I keep my bike in Eco mode, the lowest assist setting. I've ridden for 3 hours and my battery was drained only about 35%, meaning I had 65% battery life left. I could have ridden for 9 or 10 hours before I'd have to worry about charging. My PowerPlay has a relatively large battery at ~650 Kwh rated at 120 km range, but in tough terrain with a lot of climbing it won't go that distance, but it's crazy efficient in Eco mode. I also have the Rocky Mountain Overtimepack. It's an extra external battery that clips onto the frame and gives you more juice if needed, although I've never needed it other than I've clipped it onto the bike when my bike has been on my bike rack and it immediately starts charging the internal battery. So you can drive over to another mountain and while you're driving your internal battery is charging. It's called "jerrycanning".

Check out the video on the Overtime pack:

 

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I'm 54 and absolutely love my Intense Tazer Ebike! I ride mainly,at an ebike specific shuttle park in North Carolina. @ridekanuga I can get double and even triple the laps in than my peddle bike. If US Forest Service legalizes class 1 ebikes,I can see a shift in ebikes becoming more popular. Like OP says,I'm having more fun than the last several years of riding!
 

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One of the nice things living in a free society. Those that enjoy traditional mountain bikes can ride their bikes. Those that enjoy ebikes can ride their bikes.

A couple points of fact:

An ebike is a real mountain bike with a pedal assist motor. Any doubt on that watch a few YouTube videos and enlighten yourself.

ebikes are not for the lazy. What a load of bullcrap. It can be as physically challenging as the rider wants it to be based on terrain, gear selection and level of pedal assist.

ebikes helps democratize MTB riding. Now less physically fit or physically gifted people along with older people and people who have sustained injuries can participate in the sport with less worry and potential for issue.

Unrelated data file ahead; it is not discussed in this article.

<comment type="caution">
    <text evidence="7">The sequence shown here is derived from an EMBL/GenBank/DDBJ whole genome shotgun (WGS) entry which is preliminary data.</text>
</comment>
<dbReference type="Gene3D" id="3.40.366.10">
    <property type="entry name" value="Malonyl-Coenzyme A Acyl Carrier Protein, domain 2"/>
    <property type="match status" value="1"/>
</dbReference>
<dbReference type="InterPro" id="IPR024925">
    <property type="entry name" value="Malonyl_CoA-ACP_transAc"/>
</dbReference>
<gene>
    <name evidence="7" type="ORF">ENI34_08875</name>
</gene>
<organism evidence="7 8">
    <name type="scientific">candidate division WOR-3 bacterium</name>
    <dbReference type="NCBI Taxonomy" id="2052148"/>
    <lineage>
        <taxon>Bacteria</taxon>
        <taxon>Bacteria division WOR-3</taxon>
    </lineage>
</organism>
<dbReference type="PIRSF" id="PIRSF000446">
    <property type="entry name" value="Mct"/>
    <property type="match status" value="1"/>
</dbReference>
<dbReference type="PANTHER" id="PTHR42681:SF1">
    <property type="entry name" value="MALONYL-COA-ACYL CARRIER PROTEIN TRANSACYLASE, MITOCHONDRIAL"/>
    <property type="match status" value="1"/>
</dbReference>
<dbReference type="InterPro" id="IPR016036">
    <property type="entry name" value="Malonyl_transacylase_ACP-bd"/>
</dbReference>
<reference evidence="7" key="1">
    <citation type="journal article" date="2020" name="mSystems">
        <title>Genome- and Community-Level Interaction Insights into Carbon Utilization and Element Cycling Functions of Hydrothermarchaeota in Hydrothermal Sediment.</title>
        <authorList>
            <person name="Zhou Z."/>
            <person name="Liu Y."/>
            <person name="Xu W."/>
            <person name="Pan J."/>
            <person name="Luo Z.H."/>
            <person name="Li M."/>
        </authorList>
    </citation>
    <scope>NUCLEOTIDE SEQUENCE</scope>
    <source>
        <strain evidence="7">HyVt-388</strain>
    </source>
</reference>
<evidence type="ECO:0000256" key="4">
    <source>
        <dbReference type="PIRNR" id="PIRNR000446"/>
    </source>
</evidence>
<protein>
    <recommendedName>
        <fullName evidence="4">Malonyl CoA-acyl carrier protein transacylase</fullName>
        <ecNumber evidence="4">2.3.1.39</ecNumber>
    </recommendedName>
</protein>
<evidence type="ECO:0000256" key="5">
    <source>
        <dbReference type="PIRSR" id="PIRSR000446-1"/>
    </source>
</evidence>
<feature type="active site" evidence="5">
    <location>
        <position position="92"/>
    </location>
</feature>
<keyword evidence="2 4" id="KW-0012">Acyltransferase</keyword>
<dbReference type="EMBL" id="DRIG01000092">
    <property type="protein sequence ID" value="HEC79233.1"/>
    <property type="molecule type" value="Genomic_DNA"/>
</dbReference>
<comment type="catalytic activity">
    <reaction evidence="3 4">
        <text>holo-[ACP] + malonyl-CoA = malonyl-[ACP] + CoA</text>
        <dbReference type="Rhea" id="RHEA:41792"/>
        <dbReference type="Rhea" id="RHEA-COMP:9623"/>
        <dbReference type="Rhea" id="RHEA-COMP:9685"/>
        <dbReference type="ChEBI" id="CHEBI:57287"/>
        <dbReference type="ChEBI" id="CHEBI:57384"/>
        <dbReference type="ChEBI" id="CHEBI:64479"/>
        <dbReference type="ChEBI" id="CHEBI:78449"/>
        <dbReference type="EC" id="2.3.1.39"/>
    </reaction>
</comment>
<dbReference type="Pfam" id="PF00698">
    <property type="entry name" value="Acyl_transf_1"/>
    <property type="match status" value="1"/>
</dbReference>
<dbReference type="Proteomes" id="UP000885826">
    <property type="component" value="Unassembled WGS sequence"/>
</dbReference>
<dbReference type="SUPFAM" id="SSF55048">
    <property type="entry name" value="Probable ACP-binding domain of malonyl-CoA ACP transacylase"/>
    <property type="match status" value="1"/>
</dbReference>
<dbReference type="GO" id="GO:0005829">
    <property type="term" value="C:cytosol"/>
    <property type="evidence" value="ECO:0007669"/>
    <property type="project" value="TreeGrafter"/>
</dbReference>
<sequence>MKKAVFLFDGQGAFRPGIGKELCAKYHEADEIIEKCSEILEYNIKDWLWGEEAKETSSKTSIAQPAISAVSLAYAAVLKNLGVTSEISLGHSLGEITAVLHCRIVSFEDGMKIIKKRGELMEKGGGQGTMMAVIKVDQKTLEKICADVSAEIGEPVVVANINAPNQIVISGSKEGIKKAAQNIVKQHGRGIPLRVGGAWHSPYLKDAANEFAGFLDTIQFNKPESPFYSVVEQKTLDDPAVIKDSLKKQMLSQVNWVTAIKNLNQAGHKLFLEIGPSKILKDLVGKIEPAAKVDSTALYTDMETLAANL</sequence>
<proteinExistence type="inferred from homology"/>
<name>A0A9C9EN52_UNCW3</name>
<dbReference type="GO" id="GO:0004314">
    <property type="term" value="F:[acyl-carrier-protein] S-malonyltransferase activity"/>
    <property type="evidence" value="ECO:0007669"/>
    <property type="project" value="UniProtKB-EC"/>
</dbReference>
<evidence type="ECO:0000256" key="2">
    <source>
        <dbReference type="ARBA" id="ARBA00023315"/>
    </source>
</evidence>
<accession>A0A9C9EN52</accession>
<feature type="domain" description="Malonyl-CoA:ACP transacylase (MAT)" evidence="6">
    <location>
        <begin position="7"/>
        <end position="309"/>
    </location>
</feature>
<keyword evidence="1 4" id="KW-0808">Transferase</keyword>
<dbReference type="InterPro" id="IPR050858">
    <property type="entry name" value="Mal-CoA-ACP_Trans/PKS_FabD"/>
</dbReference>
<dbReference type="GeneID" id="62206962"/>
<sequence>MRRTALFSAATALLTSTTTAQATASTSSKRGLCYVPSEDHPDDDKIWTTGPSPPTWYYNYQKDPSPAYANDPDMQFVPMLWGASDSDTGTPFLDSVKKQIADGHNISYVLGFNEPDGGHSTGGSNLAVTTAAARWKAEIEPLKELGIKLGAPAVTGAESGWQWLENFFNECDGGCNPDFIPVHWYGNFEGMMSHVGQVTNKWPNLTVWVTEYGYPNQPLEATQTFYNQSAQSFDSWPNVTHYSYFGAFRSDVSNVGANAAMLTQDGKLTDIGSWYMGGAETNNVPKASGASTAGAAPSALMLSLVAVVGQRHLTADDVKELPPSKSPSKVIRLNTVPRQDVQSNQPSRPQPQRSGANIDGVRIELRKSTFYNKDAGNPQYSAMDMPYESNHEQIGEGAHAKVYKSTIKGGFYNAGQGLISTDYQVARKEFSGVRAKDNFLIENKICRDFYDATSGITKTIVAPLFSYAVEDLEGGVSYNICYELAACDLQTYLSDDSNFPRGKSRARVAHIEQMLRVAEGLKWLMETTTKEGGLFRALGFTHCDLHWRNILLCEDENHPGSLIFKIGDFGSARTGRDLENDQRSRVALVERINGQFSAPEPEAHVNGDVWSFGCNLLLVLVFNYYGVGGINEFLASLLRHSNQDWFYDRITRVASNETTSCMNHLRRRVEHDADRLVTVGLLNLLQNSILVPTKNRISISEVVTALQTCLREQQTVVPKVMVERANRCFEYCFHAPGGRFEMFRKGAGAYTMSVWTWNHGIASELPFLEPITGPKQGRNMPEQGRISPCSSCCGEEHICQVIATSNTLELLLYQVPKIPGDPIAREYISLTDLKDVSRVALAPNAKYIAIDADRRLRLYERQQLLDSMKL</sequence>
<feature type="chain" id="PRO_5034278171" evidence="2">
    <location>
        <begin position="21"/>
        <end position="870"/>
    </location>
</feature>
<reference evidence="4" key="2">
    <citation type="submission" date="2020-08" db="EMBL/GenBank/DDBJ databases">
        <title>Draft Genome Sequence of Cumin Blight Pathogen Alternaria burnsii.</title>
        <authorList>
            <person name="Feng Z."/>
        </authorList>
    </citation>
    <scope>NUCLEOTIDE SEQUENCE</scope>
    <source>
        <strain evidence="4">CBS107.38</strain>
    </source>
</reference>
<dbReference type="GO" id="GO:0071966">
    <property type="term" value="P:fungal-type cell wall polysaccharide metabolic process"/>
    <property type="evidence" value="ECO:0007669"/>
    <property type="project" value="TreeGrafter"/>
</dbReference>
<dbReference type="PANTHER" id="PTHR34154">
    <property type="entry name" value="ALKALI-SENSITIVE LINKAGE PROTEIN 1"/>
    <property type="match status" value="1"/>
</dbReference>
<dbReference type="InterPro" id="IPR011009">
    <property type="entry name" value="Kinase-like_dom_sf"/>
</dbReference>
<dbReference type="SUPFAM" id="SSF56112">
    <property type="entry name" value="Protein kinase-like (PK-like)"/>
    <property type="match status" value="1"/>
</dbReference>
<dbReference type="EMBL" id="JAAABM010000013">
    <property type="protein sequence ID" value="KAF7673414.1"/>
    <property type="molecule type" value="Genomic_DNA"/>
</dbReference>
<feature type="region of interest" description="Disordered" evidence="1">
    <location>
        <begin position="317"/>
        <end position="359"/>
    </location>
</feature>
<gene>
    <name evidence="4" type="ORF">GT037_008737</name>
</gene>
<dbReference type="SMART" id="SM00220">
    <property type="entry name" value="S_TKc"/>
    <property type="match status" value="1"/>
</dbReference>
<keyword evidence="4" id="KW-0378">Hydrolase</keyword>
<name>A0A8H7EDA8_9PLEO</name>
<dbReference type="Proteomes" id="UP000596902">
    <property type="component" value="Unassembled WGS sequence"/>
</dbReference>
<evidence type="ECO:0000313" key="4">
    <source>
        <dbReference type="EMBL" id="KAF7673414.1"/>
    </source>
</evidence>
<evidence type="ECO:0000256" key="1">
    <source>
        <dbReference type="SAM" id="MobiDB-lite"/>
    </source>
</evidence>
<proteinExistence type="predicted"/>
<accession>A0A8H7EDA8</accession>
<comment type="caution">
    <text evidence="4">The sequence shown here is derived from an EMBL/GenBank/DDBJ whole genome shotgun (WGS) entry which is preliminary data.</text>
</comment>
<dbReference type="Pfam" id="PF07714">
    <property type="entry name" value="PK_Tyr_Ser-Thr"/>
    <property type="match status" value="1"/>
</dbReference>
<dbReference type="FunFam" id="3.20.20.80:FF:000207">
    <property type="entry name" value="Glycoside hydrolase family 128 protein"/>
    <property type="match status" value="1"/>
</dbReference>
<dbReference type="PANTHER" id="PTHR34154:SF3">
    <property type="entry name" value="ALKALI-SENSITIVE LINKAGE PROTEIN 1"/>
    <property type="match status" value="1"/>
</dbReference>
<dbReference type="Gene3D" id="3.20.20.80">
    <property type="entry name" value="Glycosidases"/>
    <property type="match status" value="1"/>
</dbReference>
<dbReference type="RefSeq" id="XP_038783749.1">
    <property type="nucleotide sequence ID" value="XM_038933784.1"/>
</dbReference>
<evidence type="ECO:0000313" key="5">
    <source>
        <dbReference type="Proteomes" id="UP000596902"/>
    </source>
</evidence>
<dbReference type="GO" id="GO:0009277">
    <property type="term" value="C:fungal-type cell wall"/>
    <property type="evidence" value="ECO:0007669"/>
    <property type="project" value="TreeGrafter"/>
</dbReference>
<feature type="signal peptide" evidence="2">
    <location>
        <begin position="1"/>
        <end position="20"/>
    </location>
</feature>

ebikes can help a rider gradually build their endurance which again provides wider access to those considering the sport.

And seriously, for those riders that perpetuate this MTB vs eMTB snobbery BS. Do me a favor. If advances in technology that help make biking more accessible are so vile to you, get rid of that 29lb carbon 12 speed MTB and get a nice 40lb steel bike with a single gear.

Afaic, this current supply shortage not withstanding, we are in a new golden age for bikes with a wide range of choices and options and that is something we should all be happy about. Pedal assist, multiple gears, dropper posts, electronic shifting are all positive advances that have helped open the door to new riders while providing existing riders with beneficial enhancements. Their is no downside just the man made us vs them noise from a few angry pseudo traditionalists.
 

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I think you meant the future of ebike.

We will see motorized and non motorized both popular, like we do today.

With non motorized bikes, I assume we will just see the current trends continue. The exception is suspension that need a big upgrade. With core technology, the last 5 years solved decades long problems of the mountain bike, specifically geometry and drivetrain.

With motorized bikes many of the ideas hinge on using a gear box for ebikes, which is just a matter of time. The lightweight high efficiency chain based drivetrains that we have on bikes today are not relevant with a motor. Some would say not relevant even without a motor ?

One thing I don't think we would see is big digital displays. From the same reasons they are not common on off road motorcycles. Small compact displays, with better integration. Specialized is doing this already.
 

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I think it's useful to look at what things were ten years ago and compare. Nearly everything we think of as mainstream now was niche or gimmick or too expensive then, not invented since... or a natural follow-up, like electronic shifting becoming wireless shifting.